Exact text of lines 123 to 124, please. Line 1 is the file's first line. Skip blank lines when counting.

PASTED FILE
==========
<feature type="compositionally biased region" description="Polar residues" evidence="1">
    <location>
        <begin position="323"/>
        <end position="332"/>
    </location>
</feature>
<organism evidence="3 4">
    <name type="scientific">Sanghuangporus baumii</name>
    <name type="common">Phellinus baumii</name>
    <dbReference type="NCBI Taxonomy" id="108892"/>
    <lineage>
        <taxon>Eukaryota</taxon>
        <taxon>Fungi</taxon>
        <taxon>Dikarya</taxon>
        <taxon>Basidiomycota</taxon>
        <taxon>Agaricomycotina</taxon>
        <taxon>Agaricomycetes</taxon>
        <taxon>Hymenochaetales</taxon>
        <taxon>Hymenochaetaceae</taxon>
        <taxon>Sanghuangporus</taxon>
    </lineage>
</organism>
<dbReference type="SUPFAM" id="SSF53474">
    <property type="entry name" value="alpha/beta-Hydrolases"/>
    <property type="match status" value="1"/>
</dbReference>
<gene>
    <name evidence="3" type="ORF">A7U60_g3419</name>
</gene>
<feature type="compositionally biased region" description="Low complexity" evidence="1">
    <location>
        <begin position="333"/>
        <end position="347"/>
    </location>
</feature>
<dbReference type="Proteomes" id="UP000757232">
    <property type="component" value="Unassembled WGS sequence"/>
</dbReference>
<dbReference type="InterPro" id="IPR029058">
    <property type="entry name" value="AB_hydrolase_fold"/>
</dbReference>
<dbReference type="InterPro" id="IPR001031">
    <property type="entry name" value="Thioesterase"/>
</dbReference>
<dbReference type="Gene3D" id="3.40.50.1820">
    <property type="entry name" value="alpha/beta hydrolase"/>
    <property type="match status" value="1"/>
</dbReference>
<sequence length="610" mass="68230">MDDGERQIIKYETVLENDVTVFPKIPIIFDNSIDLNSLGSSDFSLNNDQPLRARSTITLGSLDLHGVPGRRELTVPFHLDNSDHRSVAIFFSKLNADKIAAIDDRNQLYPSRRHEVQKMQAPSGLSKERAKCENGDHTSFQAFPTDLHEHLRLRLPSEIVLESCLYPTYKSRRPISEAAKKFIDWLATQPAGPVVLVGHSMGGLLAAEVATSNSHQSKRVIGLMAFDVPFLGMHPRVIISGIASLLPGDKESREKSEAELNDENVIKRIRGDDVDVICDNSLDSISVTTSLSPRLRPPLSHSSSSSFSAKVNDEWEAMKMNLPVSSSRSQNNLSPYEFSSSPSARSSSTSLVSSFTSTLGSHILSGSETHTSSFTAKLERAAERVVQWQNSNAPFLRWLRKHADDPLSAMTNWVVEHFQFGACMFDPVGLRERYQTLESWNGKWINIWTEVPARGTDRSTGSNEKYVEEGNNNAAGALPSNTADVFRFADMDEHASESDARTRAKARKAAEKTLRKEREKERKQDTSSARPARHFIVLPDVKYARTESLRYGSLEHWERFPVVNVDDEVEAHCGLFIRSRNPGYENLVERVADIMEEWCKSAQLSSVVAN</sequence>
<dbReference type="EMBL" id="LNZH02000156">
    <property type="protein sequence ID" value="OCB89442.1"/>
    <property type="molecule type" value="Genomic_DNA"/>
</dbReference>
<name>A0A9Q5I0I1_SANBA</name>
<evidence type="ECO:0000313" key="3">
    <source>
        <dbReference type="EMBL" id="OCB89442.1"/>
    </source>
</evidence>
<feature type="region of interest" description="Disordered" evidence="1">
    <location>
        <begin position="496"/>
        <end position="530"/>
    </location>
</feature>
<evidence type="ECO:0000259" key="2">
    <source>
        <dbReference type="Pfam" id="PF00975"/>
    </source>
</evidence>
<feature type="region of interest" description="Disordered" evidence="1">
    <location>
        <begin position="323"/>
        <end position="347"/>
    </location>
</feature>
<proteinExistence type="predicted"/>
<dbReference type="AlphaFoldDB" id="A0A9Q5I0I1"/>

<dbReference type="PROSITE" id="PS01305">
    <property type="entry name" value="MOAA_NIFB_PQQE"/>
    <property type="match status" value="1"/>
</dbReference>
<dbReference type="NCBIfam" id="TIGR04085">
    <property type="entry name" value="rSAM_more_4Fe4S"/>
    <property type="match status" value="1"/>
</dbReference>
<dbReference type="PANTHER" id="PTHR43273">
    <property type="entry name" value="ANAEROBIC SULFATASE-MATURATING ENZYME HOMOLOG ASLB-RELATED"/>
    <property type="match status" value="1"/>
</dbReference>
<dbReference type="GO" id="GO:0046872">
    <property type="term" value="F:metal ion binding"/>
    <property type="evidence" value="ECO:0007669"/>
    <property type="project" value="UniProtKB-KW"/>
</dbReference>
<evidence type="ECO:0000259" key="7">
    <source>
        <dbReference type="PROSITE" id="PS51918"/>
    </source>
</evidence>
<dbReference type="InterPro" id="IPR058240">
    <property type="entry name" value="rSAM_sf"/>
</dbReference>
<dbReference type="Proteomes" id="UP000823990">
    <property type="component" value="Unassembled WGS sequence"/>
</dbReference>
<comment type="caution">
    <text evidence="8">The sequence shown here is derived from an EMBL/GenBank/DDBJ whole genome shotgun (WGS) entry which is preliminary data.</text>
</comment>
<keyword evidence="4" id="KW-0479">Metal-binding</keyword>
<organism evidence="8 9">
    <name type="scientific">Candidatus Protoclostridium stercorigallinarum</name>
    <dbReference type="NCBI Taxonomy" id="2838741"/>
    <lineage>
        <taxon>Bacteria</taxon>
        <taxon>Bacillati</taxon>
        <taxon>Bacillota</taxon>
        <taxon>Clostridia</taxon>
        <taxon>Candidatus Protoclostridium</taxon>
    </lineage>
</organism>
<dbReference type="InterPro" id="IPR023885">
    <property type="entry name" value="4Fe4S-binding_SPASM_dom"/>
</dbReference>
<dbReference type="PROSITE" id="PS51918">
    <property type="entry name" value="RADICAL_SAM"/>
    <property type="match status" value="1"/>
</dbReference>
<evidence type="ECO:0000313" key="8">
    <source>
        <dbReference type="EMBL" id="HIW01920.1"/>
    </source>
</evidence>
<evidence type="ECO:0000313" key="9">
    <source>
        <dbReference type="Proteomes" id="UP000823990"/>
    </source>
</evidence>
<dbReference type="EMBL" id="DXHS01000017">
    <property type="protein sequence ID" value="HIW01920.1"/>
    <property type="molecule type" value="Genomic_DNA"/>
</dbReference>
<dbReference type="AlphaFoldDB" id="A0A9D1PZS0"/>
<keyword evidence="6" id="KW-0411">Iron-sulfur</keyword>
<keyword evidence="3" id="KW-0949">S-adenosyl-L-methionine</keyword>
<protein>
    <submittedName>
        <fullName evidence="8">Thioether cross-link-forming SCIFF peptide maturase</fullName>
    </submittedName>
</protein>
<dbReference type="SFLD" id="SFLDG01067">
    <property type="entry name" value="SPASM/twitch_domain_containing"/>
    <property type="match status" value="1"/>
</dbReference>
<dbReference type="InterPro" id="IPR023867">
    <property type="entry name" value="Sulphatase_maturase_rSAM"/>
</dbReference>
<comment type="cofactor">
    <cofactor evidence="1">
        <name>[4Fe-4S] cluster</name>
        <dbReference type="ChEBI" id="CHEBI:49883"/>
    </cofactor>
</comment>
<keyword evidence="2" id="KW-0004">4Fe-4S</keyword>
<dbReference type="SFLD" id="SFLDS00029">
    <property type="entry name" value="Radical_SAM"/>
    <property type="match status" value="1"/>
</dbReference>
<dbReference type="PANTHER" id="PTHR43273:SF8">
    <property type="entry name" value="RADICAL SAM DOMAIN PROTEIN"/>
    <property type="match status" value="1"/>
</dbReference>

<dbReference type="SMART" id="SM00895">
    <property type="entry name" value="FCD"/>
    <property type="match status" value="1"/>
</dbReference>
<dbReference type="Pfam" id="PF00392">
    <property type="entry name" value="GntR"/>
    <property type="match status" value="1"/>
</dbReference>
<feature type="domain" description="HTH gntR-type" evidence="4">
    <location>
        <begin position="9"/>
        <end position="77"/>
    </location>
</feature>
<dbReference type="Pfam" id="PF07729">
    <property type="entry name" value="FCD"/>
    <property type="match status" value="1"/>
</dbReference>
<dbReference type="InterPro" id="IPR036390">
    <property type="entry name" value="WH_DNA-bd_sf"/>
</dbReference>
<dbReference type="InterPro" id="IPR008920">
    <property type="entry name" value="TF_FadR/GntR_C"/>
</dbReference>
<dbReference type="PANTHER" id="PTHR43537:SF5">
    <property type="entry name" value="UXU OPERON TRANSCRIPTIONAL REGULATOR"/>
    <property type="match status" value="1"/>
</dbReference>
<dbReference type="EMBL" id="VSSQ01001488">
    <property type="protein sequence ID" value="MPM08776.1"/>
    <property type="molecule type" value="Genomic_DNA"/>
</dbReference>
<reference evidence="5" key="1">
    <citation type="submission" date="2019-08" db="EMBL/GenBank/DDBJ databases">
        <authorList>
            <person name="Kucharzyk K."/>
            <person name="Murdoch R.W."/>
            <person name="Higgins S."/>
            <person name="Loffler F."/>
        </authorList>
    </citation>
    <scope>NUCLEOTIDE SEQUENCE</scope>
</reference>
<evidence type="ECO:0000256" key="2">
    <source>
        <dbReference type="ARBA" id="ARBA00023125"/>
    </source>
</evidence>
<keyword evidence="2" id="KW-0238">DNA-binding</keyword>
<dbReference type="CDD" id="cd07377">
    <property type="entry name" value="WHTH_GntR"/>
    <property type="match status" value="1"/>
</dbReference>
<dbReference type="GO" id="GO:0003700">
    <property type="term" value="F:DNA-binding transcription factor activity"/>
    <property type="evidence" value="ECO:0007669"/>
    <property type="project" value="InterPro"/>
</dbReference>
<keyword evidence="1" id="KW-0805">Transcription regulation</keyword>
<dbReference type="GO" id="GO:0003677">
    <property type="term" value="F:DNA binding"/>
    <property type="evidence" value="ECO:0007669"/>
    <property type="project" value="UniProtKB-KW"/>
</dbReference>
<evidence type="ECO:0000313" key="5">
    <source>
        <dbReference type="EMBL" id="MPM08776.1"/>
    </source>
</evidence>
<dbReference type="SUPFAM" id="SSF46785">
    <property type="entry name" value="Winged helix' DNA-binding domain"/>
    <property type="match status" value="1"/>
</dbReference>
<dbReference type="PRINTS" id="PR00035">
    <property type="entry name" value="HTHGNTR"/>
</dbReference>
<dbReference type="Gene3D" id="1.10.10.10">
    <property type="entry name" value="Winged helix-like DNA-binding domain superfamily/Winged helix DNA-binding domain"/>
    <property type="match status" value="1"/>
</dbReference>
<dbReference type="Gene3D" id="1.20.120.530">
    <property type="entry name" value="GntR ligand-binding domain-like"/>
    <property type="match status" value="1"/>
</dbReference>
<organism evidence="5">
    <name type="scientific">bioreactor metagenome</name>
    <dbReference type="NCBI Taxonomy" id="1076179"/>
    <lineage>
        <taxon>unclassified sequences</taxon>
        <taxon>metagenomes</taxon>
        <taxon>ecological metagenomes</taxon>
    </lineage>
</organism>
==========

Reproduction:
    <property type="entry name" value="4Fe4S-binding_SPASM_dom"/>
</dbReference>